development; the skin is elastic and pliable without excessive wrinkling.
You can distinguish a Dachshund by the coat in three ways: coat type, coat color, and coat pattern.
∘ Smooth-haired Dachshunds
Smooth-haired or Smooth-coated Dachshunds typically have short, silky coats. Smooth Dachshunds’ smooth coat makes them the ideal dog for digging underground and hunting for their prey. This type of Dachshund requires less grooming compared to other Dachshund breeds.
∘ Long-haired Dachshunds
In contrast with the Smooth Dachshund, Longhaired Dachshunds have a long, silky coat that is feathery smooth to the touch. Their tails, ears, necks, and bellies are the common areas where their hair grows the longest. As expected for their kind of hair, they would require more frequent brushing than Smooth Dachshunds.
∘ Wire-Haired Dachshunds
On the other hand, Wirehaired Dachshunds sport rough, wavy, and coarse hair that runs on medium length. They are the least common type of Dachshund in the US.
Next, we have the 12 standard coat colors of the Dachshund, established by the AKC.
- Black & Cream
- Black & Tan
- Blue & Cream
- Blue & Tan
- Chocolate & Cream
- Chocolate & Tan
- Fawn & Cream
- Fawn & Tan
- Wild Boar
– Brindle is a unique coat pattern where the Dachshund features a solid red or tan main color with dark stripes across their body, closely resembling the same pattern of a zebra or tiger.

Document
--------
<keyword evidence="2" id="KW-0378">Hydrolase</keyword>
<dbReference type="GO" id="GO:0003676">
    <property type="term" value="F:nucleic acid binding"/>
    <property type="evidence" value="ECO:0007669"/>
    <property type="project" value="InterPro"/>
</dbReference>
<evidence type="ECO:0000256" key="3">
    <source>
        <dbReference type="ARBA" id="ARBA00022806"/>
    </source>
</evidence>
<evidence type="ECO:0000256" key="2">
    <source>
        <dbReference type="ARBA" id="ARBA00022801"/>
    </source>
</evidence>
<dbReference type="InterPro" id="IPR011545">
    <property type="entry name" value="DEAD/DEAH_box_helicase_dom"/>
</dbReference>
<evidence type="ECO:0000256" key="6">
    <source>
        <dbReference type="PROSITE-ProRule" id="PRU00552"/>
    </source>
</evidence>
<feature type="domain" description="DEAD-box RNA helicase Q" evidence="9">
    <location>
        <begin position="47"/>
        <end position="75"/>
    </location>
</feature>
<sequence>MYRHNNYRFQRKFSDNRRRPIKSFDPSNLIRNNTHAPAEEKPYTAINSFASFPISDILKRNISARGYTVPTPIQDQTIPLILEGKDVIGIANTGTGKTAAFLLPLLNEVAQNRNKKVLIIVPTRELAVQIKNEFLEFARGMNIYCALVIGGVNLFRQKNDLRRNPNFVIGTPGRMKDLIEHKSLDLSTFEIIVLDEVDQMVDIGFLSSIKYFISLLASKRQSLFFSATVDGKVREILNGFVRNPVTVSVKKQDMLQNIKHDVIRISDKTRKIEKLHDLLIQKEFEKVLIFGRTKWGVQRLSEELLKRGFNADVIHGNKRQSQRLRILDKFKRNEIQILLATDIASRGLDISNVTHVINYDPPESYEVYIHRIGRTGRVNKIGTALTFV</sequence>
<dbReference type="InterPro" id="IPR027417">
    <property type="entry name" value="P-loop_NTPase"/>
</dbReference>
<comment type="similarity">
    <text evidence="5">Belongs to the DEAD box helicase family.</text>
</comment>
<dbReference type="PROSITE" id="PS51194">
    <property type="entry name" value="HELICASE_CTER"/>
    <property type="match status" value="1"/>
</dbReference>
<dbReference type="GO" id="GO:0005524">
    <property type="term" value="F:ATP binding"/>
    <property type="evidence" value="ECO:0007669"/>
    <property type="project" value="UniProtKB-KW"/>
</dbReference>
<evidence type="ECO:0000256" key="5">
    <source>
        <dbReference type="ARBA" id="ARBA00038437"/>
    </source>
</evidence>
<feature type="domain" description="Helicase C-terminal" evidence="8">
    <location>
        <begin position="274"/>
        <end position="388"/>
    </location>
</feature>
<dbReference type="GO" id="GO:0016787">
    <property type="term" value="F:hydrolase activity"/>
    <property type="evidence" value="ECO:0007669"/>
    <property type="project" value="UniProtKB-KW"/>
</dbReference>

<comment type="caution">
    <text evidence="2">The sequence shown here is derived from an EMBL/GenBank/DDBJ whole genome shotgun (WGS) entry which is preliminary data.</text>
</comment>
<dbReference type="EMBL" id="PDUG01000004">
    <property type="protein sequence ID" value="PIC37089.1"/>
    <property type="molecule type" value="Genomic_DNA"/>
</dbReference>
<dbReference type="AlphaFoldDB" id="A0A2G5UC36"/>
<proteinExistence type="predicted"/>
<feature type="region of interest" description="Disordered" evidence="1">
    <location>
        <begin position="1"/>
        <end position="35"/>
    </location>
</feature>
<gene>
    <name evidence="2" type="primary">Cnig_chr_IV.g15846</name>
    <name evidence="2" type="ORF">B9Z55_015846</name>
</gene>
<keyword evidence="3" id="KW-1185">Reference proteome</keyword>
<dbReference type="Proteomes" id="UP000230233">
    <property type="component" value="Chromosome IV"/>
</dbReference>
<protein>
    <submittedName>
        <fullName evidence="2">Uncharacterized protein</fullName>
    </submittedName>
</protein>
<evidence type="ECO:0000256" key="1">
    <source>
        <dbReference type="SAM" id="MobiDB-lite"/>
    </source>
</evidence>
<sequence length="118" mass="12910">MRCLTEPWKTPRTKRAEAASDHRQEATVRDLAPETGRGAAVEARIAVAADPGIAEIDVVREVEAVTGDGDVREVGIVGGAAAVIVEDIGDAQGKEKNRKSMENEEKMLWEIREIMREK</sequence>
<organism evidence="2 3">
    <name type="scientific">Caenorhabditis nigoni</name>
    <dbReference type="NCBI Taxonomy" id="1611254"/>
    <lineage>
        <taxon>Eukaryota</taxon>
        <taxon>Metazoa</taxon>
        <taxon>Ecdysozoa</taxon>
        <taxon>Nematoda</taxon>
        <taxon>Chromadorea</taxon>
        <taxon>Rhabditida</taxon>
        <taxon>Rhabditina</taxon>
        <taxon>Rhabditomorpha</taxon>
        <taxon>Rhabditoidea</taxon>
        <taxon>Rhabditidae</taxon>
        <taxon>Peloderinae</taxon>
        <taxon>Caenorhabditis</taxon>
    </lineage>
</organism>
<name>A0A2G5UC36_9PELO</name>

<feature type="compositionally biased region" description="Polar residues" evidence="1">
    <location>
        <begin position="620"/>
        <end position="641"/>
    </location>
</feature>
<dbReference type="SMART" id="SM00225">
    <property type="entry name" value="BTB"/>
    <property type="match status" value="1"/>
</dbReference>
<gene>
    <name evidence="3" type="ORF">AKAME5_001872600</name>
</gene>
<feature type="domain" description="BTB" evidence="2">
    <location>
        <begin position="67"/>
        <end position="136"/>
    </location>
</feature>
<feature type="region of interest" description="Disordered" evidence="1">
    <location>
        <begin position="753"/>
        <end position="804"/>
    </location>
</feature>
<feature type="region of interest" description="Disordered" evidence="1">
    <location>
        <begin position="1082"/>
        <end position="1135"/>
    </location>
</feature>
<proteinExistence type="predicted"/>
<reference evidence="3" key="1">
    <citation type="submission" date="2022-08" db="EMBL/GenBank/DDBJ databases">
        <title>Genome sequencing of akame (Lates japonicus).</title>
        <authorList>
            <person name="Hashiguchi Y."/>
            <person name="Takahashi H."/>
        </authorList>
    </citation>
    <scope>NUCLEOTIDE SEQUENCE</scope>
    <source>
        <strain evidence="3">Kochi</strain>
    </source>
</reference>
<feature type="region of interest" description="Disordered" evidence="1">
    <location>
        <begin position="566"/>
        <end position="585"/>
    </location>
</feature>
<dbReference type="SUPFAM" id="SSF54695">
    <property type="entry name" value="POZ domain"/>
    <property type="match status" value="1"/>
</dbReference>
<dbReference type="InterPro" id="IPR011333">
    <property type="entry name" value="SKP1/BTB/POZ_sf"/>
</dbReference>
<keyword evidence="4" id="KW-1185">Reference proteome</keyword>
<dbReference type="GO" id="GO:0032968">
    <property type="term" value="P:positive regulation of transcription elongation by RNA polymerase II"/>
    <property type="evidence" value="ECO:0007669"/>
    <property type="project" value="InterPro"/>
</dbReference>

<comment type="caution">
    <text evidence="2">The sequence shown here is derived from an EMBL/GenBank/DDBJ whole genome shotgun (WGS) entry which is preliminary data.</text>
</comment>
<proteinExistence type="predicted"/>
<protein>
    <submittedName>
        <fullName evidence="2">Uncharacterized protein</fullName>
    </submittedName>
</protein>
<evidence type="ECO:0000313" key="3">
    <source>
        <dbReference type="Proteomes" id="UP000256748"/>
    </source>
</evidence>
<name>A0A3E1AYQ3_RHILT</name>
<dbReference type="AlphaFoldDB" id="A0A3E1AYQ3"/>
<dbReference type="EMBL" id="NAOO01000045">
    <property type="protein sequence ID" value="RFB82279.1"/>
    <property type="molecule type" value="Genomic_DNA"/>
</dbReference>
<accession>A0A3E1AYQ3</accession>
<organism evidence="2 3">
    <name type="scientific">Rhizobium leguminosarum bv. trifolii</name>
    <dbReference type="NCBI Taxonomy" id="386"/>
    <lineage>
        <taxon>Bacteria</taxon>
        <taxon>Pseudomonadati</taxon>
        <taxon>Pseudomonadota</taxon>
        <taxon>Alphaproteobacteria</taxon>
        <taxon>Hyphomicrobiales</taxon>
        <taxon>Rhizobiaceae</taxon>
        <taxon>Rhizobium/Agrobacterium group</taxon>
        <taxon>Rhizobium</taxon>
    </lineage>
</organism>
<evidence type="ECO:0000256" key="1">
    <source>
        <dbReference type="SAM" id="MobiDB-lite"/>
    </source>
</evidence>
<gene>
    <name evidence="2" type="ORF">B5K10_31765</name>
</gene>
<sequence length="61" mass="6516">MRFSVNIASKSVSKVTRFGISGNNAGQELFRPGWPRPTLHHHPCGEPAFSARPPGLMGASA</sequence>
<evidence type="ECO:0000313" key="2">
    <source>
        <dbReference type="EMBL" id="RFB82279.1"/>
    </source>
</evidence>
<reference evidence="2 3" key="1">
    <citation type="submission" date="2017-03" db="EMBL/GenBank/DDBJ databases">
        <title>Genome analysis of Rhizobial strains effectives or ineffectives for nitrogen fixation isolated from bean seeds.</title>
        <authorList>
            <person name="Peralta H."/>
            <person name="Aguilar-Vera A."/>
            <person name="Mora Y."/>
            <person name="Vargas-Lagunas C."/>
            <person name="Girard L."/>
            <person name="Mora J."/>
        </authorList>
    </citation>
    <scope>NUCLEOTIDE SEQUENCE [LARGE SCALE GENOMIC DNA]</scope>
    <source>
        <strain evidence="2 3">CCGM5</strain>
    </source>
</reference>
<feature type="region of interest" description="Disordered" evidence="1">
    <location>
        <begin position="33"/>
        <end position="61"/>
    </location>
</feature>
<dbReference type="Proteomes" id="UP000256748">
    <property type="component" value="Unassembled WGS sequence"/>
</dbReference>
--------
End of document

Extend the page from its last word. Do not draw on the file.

– Dapple Dachshunds usually have a merle or dapple pattern that runs across their whole body. This breed usually has one solid base color with two other colors that takes the form of patches, spots, or swirls.
– Sable is a pattern in which there’s one base color with a dark overlay usually at the end of the hair.
– Meanwhile, Piebald Dachshunds displays one or two base colors with large white spots or patches covering their main coat color. With this type, the white patches are more prominent than their actual base color which might lead some to think that their base color is white.
Non-standard coat patterns
∘ Double Dapple
– It’s not recommended to breed Double Dapple Dachshunds due to the numerous health problems associated with the type. These health issues may include small eyes, blindness, deafness, and, in some cases, both blindness and deafness.
∘ Brindle Piebald
– Lastly is the Brindle Piebald pattern, which is basically a Dachshund with brindle as the base coat and white patches all over.
Dark brown or black are the most common eye color for a Dachshund. Sometimes they can feature a lighter shade like hazel. In some cases, you may see Dachshunds with blue eyes. This only occurs if the Doxie carries a dapple gene, most probably a result of breeding two Dapples together. Having a Dach with blue eyes may seem appealing, but remember that a blue-eyed dog is at risk of health complications, particularly deafness or blindness.